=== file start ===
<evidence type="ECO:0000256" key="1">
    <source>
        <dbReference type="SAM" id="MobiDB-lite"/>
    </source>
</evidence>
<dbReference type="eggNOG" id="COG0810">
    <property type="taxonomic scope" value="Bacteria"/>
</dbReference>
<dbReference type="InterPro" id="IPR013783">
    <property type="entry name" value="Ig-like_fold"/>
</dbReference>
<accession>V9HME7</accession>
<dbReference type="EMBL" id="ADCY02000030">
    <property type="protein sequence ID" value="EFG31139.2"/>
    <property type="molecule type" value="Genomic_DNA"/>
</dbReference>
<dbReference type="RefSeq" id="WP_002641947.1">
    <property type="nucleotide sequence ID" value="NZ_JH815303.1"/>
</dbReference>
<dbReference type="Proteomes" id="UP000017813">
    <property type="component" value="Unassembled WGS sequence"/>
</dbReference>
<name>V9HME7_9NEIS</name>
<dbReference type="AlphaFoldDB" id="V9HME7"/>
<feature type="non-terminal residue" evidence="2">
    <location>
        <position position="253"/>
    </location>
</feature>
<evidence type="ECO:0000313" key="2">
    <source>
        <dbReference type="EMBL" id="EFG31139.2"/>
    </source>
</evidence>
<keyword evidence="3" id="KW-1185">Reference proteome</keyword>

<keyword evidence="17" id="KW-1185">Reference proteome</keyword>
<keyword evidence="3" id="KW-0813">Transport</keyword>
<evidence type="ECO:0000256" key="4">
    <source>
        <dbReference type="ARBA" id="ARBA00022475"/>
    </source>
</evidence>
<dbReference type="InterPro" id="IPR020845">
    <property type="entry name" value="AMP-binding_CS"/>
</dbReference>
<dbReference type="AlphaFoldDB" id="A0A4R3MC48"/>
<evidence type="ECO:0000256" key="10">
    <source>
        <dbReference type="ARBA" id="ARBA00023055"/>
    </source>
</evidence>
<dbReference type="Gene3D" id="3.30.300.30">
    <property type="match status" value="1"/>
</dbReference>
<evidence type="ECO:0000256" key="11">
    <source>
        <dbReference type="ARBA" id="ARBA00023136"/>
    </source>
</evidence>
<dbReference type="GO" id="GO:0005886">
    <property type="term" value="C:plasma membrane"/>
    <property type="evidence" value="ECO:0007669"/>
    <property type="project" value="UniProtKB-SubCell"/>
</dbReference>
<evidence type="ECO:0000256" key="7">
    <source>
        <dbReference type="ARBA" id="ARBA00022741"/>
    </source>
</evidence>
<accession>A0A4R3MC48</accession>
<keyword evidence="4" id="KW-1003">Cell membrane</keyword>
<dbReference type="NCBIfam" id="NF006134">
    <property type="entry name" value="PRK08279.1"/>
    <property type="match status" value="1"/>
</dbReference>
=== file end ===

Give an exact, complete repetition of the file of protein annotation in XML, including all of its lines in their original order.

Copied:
<evidence type="ECO:0000256" key="1">
    <source>
        <dbReference type="SAM" id="MobiDB-lite"/>
    </source>
</evidence>
<dbReference type="eggNOG" id="COG0810">
    <property type="taxonomic scope" value="Bacteria"/>
</dbReference>
<dbReference type="InterPro" id="IPR013783">
    <property type="entry name" value="Ig-like_fold"/>
</dbReference>
<accession>V9HME7</accession>
<dbReference type="EMBL" id="ADCY02000030">
    <property type="protein sequence ID" value="EFG31139.2"/>
    <property type="molecule type" value="Genomic_DNA"/>
</dbReference>
<dbReference type="RefSeq" id="WP_002641947.1">
    <property type="nucleotide sequence ID" value="NZ_JH815303.1"/>
</dbReference>
<dbReference type="Proteomes" id="UP000017813">
    <property type="component" value="Unassembled WGS sequence"/>
</dbReference>
<name>V9HME7_9NEIS</name>
<dbReference type="AlphaFoldDB" id="V9HME7"/>
<feature type="non-terminal residue" evidence="2">
    <location>
        <position position="253"/>
    </location>
</feature>
<evidence type="ECO:0000313" key="2">
    <source>
        <dbReference type="EMBL" id="EFG31139.2"/>
    </source>
</evidence>
<keyword evidence="3" id="KW-1185">Reference proteome</keyword>

<keyword evidence="17" id="KW-1185">Reference proteome</keyword>
<keyword evidence="3" id="KW-0813">Transport</keyword>
<evidence type="ECO:0000256" key="4">
    <source>
        <dbReference type="ARBA" id="ARBA00022475"/>
    </source>
</evidence>
<dbReference type="InterPro" id="IPR020845">
    <property type="entry name" value="AMP-binding_CS"/>
</dbReference>
<dbReference type="AlphaFoldDB" id="A0A4R3MC48"/>
<evidence type="ECO:0000256" key="10">
    <source>
        <dbReference type="ARBA" id="ARBA00023055"/>
    </source>
</evidence>
<dbReference type="Gene3D" id="3.30.300.30">
    <property type="match status" value="1"/>
</dbReference>
<evidence type="ECO:0000256" key="11">
    <source>
        <dbReference type="ARBA" id="ARBA00023136"/>
    </source>
</evidence>
<dbReference type="GO" id="GO:0005886">
    <property type="term" value="C:plasma membrane"/>
    <property type="evidence" value="ECO:0007669"/>
    <property type="project" value="UniProtKB-SubCell"/>
</dbReference>
<evidence type="ECO:0000256" key="7">
    <source>
        <dbReference type="ARBA" id="ARBA00022741"/>
    </source>
</evidence>
<accession>A0A4R3MC48</accession>
<keyword evidence="4" id="KW-1003">Cell membrane</keyword>
<dbReference type="NCBIfam" id="NF006134">
    <property type="entry name" value="PRK08279.1"/>
    <property type="match status" value="1"/>
</dbReference>